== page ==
The annual Cortona on the Move international photography festival, which opened July 13 and continues through October 1, features hundreds of images of the people and issues that define cultures around the globe, aimed at generating both reflection and debate.
“Today, photography has become more important than ever for helping explain the world to us,” said Sarah Leen, director of photography at National Geographic. “It’s a medium that is being used by everybody to tell stories, to talk to one another, to stay in touch. I think that professional photography is going to become more and more important.”
The three-day opening weekend included panel discussions, book signings and guided tours. During one of those discussions, Leen recounted the evolution of photography from the days of black-and-white to color to the current digital formats. Throughout that history, she said, the best photography can be found at “the intersection of art and journalism.”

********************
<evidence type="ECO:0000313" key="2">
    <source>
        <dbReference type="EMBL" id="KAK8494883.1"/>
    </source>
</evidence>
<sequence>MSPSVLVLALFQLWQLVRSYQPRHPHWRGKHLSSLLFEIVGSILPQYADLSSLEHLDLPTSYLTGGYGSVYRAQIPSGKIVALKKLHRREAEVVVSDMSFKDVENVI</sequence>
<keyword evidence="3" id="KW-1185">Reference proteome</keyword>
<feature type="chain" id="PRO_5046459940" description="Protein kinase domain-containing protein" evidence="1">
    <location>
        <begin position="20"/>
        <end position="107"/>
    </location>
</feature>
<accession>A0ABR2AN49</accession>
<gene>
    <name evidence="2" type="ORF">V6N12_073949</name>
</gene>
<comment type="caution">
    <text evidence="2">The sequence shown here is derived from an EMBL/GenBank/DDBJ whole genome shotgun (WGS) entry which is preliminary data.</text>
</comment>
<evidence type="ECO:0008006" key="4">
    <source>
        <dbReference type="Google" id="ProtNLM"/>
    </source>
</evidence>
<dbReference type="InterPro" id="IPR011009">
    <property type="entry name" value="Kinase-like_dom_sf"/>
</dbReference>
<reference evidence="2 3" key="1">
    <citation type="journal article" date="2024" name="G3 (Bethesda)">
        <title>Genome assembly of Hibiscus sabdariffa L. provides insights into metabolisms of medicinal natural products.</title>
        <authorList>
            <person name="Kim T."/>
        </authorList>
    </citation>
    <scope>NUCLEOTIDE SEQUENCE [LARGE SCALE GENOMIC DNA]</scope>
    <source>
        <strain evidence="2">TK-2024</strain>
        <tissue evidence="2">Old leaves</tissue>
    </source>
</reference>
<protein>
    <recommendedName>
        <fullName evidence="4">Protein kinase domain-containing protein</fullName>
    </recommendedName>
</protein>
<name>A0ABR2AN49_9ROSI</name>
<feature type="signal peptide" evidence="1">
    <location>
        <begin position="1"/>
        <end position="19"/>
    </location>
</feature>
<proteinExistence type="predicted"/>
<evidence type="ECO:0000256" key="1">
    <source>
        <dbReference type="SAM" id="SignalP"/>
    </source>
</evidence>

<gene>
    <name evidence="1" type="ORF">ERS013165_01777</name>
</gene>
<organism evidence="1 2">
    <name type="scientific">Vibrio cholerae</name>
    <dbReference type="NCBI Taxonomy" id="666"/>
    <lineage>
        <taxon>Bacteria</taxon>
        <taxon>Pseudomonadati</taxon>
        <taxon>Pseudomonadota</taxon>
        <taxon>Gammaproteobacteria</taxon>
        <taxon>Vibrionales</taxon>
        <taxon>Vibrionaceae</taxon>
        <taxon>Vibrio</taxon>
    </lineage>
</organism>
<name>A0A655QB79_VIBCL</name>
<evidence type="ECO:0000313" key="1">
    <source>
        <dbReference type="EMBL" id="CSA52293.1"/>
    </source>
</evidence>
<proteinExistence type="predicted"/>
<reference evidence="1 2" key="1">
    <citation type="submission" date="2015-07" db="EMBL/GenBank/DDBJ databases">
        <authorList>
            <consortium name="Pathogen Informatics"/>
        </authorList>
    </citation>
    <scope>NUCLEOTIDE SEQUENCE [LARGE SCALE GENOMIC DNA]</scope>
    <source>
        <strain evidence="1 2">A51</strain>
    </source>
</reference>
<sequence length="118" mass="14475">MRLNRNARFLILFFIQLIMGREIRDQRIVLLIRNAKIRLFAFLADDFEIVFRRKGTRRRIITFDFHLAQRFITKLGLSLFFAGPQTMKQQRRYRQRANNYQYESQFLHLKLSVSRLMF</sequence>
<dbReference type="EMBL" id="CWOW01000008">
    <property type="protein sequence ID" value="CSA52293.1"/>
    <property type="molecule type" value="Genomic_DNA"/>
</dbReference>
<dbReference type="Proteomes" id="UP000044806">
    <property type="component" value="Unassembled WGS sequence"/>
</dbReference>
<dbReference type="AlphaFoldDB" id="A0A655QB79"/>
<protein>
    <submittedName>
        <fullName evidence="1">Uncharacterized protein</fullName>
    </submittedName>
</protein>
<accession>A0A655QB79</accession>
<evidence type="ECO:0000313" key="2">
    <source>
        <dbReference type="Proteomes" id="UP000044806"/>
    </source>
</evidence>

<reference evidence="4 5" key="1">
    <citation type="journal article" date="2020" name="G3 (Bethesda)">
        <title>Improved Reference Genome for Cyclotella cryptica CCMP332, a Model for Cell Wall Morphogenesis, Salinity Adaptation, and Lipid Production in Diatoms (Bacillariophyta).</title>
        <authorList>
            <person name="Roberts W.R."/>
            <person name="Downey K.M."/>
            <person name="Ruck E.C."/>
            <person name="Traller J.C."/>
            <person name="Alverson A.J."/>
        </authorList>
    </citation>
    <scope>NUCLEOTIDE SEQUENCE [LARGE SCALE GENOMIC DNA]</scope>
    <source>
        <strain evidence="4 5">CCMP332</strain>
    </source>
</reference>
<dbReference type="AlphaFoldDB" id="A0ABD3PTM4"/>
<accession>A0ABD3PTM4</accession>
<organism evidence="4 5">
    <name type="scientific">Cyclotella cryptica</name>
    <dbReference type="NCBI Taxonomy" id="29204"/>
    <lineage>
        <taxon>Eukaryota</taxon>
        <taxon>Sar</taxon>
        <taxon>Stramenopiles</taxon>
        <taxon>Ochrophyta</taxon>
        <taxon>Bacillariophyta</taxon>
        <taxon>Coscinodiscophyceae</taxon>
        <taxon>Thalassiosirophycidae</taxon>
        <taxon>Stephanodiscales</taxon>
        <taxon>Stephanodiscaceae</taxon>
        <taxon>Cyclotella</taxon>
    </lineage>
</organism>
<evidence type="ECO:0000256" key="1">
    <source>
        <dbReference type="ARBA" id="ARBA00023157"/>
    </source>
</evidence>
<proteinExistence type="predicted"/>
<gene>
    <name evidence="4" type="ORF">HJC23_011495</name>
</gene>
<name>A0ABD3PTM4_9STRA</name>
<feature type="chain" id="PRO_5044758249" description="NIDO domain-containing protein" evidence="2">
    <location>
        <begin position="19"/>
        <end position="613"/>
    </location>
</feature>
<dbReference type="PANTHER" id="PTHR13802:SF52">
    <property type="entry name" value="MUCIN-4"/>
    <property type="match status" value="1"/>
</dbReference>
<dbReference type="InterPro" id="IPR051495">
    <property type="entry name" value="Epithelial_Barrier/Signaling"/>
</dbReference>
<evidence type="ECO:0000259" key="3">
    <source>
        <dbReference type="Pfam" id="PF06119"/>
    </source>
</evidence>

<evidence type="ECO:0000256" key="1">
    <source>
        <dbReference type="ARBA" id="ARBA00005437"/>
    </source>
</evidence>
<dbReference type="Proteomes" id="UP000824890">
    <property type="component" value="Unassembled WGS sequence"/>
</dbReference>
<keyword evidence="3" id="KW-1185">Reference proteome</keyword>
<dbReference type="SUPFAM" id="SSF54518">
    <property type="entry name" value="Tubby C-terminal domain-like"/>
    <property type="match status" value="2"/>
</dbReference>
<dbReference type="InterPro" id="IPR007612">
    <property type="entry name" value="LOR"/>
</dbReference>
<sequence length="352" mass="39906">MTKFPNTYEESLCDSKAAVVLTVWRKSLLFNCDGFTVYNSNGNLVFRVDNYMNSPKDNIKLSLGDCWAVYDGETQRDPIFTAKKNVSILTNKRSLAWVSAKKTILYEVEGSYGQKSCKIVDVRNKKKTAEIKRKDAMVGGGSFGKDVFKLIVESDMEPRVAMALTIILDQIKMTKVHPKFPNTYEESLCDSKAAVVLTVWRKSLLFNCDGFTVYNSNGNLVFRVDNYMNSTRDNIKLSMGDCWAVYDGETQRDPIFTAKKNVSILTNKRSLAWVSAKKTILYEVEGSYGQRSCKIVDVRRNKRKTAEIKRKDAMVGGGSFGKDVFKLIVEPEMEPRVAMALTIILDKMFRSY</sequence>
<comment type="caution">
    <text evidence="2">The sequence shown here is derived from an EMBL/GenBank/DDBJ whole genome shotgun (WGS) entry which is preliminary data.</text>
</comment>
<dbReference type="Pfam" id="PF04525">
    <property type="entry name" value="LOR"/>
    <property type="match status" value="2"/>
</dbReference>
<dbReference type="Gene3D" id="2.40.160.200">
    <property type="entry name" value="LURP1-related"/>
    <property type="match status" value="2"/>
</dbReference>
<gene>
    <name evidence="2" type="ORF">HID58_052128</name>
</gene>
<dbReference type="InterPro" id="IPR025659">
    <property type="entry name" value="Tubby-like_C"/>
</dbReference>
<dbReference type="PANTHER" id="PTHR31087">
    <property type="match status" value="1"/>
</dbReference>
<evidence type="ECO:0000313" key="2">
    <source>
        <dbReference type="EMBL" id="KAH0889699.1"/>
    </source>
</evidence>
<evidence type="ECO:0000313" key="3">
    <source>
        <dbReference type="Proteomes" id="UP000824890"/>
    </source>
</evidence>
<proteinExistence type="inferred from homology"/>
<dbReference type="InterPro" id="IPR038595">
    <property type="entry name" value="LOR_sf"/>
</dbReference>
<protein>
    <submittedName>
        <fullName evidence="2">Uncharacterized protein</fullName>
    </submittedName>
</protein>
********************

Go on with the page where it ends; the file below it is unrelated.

Many of the photographs on display at the festival, which began in 2011, fit that description. The subjects range from Afghan soldiers to American women to Iranian youth. The issues deal with poverty and migration and the environment, in locations from Ukraine to Colombia to Ethiopia.
Photographer Simone Donati of the Florentine photography collective TerraProject turned his lens on the people of Cortona, looking at the work of local sporting associations and social clubs that serve clients such as those who are elderly, disadvantaged or disabled. The project, titled “Non solo gol,” was commissioned by the Comune of Cortona as part of its “Lo sport un compagno di vita” campaign. The photos are displayed outdoors at Parco Parterre, visible to bikers, runners or children using the nearby playground.
“I believe sport is a great tool for uniting people and building friendship and trust,” Donati said, explaining that he encountered real people enjoying what they were doing in activities that created a social network. “It was interesting to enter into all these realities, a 360-degree view of an active and vibrant community like that of Cortona.”